delimiter is the string whose method is being called.

To further demonstrate (because I got a weird email that seemed to
think that my code didn't work):

>>>import string
l = ['a','b','c']
string.join(l,',')
'a,b,c'
>>>','.join(l)
'a,b,c'

--
Shane Geiger
IT Director
National Council on Economic Education
sg*****@ncee.net | 402-438-8958 | http://www.ncee.net

Leading the Campaign for Economic and Financial Literacy
Mar 24 '07 #11

P: n/a
"Dustan" <Du**********@gmail.comwrote:
Perhaps you're doing it wrong, despite having an example right in
front of you?

Side by side comparison:
jl=string.join(l,',')
jl=','.join(l)

The sequence is passed as an argument to the join method, and the
delimiter is the string whose method is being called.
In case you are feeling that the ','.join(l) looks a bit jarring, be aware
that there are alternative ways to write it. You can call the method on the
class rather than the instance:

jl = str.join(',', l)
jl = unicode.join(u'\u00d7', 'l')

has the advantage of looking almost the same as the string function except
that the order of the arguments is reversed, the catch is you need to know
the type of the separator in advance. If you have a lot of calls with the
same separator then you can also save the method in an appropriately named
variable:

commaseparated = ','.join
...
jl = commaseparated(l)

Mar 24 '07 #12

P: n/a
Dustan escreveu:
On Mar 23, 1:30 pm, Paulo da Silva <psdasil...@esotericaX.ptXwrote:
>Mike Kent escreveu:
...
>>New way:
l=['a','b','c']
jl=','.join(l)
I thank you all.

Almost there ...
I tried "".join(l,',') but no success ... :-(

Paulo

Perhaps you're doing it wrong, despite having an example right in
front of you?
Some misunderstanding here ...
The post was just to thank. I was refering to what I tried
before posting the question here.

Regards
Paulo
Mar 24 '07 #13

P: n/a
John Machin escreveu:
...
Python 2.2.3 (#42, May 30 2003, 18:12:08) [MSC 32 bit (Intel)] on
win32
Type "help", "copyright", "credits" or "license" for more information.
| >>help("".join)
Help on built-in function join:

join(...)
S.join(sequence) -string

Return a string which is the concatenation of the strings in the
sequence. The separator between elements is S.

| >>>

OK, I'll bite: This was "new" in late 2000 when Python 2.0 was
released. Where have you been in the last ~6.5 years?
In a response to one of my posts I was told 'string' is
obsolet. 'string' was enough for me, but if it is obsolet
then there should be a *new* way, isn't it? The *new*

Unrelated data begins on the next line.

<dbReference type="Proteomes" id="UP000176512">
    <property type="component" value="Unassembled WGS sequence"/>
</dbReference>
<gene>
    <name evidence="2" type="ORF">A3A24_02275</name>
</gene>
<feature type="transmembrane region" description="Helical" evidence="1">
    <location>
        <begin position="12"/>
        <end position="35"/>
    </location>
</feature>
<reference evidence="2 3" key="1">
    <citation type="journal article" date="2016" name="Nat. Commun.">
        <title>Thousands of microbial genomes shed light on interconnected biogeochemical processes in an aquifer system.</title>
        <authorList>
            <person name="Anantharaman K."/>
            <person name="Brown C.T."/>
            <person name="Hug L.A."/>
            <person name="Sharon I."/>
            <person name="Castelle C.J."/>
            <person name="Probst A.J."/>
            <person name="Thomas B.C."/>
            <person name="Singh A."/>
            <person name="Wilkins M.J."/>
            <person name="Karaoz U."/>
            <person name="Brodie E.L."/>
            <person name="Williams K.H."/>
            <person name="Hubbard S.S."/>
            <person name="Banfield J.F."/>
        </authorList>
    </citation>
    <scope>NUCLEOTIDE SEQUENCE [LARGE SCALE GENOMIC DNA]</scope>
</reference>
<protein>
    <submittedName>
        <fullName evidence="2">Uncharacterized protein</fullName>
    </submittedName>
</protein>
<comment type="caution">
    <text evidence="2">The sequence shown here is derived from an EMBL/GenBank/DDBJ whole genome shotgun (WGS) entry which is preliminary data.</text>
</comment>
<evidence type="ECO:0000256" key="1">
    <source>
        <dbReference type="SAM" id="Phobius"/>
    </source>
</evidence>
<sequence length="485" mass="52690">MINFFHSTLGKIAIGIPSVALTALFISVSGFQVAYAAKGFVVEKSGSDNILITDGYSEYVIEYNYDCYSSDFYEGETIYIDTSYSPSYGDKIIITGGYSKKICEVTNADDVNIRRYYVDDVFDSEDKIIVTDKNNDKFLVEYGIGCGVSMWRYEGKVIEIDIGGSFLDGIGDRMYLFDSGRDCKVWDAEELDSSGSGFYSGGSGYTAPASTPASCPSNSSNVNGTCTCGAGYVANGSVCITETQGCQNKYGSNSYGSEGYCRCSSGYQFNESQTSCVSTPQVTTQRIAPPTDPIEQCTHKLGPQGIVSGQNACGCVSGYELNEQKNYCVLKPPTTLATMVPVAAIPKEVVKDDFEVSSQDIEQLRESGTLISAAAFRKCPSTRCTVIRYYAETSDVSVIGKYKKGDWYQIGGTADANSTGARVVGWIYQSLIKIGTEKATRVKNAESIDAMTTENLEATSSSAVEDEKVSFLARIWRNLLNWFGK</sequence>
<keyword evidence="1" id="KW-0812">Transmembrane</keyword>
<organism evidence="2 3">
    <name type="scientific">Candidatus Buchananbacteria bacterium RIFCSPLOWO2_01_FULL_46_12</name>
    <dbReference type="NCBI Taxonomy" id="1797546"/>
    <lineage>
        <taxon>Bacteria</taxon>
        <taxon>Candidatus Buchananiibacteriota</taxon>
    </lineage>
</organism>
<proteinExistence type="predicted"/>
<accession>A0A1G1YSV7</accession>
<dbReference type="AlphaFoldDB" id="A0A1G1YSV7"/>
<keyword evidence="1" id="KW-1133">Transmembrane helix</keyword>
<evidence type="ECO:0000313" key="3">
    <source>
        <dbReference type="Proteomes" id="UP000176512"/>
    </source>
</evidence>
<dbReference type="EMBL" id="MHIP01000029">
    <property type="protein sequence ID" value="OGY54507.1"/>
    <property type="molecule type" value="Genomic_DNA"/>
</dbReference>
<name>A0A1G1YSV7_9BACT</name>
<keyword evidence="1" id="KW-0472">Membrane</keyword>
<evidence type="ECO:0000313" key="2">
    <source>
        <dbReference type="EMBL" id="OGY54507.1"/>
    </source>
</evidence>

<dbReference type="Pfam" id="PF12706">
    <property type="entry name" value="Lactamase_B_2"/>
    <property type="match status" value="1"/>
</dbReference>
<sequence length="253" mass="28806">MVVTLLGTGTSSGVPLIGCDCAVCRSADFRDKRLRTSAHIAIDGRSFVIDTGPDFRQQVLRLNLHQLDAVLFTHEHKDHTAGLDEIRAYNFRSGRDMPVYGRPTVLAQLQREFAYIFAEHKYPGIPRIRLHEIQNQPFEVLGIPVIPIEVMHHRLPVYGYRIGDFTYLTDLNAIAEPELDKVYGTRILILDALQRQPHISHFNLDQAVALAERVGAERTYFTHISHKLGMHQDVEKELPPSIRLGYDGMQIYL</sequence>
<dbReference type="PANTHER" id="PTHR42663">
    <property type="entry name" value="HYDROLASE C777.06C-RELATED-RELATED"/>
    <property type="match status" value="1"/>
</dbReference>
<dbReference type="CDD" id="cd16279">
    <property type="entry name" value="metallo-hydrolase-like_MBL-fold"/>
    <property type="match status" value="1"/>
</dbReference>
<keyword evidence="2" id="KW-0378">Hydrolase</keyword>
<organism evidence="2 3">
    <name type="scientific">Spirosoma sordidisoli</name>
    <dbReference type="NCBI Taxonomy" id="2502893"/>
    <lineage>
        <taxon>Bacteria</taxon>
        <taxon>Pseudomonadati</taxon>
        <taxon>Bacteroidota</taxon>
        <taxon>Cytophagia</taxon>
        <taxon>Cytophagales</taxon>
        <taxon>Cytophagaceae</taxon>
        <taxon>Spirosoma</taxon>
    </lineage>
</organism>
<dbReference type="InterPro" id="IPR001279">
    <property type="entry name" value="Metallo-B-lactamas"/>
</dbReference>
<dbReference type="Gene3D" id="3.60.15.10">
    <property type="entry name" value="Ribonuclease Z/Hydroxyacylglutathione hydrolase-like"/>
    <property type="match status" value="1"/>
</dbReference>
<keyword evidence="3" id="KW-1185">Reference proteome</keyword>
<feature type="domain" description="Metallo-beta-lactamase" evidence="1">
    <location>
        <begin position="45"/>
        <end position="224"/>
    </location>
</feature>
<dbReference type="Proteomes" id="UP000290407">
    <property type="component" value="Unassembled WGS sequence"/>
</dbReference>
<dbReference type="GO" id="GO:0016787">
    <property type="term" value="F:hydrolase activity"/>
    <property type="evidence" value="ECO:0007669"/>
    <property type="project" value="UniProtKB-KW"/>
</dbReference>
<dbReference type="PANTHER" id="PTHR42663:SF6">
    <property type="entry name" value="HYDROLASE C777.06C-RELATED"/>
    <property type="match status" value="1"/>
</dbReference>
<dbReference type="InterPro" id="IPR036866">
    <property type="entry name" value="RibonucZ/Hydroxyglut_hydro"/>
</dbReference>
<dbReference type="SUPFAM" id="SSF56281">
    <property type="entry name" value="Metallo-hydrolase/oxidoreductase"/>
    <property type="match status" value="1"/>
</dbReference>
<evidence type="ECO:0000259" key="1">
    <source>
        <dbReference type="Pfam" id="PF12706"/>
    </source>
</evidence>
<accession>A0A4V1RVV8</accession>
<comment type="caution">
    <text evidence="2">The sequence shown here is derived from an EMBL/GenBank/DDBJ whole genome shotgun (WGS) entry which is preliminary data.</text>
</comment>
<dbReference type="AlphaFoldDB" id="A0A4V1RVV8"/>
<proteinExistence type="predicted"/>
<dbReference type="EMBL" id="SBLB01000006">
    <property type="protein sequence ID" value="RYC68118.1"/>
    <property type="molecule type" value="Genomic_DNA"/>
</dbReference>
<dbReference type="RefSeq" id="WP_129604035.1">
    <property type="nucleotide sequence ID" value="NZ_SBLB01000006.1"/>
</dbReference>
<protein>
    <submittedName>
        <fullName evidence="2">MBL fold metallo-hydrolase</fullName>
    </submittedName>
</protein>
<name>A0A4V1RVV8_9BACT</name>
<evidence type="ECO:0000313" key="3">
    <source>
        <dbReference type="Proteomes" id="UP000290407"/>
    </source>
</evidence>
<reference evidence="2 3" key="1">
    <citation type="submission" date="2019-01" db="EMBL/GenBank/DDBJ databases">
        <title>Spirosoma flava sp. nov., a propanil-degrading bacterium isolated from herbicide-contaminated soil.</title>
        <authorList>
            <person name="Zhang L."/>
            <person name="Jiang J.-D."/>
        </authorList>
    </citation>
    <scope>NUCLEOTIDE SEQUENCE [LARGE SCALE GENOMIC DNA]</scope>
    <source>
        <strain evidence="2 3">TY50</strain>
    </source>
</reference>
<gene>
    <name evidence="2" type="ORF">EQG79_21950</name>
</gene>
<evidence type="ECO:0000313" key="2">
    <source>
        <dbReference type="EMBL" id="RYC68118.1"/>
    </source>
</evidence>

way I was told to use is "str methods".
I tried that *new* way to do *old* 'string' job. Voila
the reason of my so pertinent question.

I am deeply sorry to have disturbed you in your python's heaven.

Next time I'll read all books available, all texts including
the python formal description before
posting, or perhaps it would be better and more simple if you
just ignore my posts.

Bye.
Paulo

Mar 24 '07 #14

P: n/a
Steven D'Aprano escreveu:
On Fri, 23 Mar 2007 13:15:29 -0700, John Machin wrote:
.....
>
Western civilization is 6,000 years old.
After reading that post I wouldn't talk about
civilization, western or any other :-)

Regards.
Paulo
Mar 24 '07 #15

P: n/a
On Mar 24, 7:16 am, Paulo da Silva <psdasil...@esotericaX.ptXwrote:
Dustan escreveu:
On Mar 23, 1:30 pm, Paulo da Silva <psdasil...@esotericaX.ptXwrote:
Mike Kent escreveu:
...
>New way:
l=['a','b','c']
jl=','.join(l)
I thank you all.
Almost there ...
I tried "".join(l,',') but no success ... :-(
Paulo
Perhaps you're doing it wrong, despite having an example right in
front of you?

Some misunderstanding here ...
The post was just to thank. I was refering to what I tried
before posting the question here.
Ah. Sorry; I didn't realize that.
Regards
Paulo

Mar 24 '07 #16

P: n/a
On Mar 24, 8:30 am, Duncan Booth <duncan.bo...@invalid.invalidwrote:
In case you are feeling that the ','.join(l) looks a bit jarring, be aware
that there are alternative ways to write it. You can call the method on the
class rather than the instance:

jl = str.join(',', l)
jl = unicode.join(u'\u00d7', 'l')

... the catch is you need to know
the type of the separator in advance.
When I try the latter example, I get an error:

lst = ["hello", "world"]
print unicode.join(u"\u00d7", lst)

Traceback (most recent call last):
File "test1.py", line 2, in ?
print unicode.join(u"\u00d7", lst)
UnicodeEncodeError: 'ascii' codec can't encode character u'\xd7' in
position 5: ordinal not in range(128)

Mar 24 '07 #17

P: n/a
7stud schrieb:
On Mar 24, 8:30 am, Duncan Booth <duncan.bo...@invalid.invalidwrote:
>In case you are feeling that the ','.join(l) looks a bit jarring, be aware
that there are alternative ways to write it. You can call the method on the
class rather than the instance:

jl = str.join(',', l)
jl = unicode.join(u'\u00d7', 'l')

... the catch is you need to know
the type of the separator in advance.

When I try the latter example, I get an error:

lst = ["hello", "world"]
print unicode.join(u"\u00d7", lst)

Traceback (most recent call last):
File "test1.py", line 2, in ?
print unicode.join(u"\u00d7", lst)
UnicodeEncodeError: 'ascii' codec can't encode character u'\xd7' in
position 5: ordinal not in range(128)
You are mixing unicode with bytestrings here. make "hello" u"hello",
same for "world".

Diez
Mar 24 '07 #18

P: n/a
"Diez B. Roggisch" <de***@nospam.web.dewrote:
7stud schrieb:
>When I try the latter example, I get an error:

lst = ["hello", "world"]
print unicode.join(u"\u00d7", lst)

Traceback (most recent call last):
File "test1.py", line 2, in ?
print unicode.join(u"\u00d7", lst)
UnicodeEncodeError: 'ascii' codec can't encode character u'\xd7' in
position 5: ordinal not in range(128)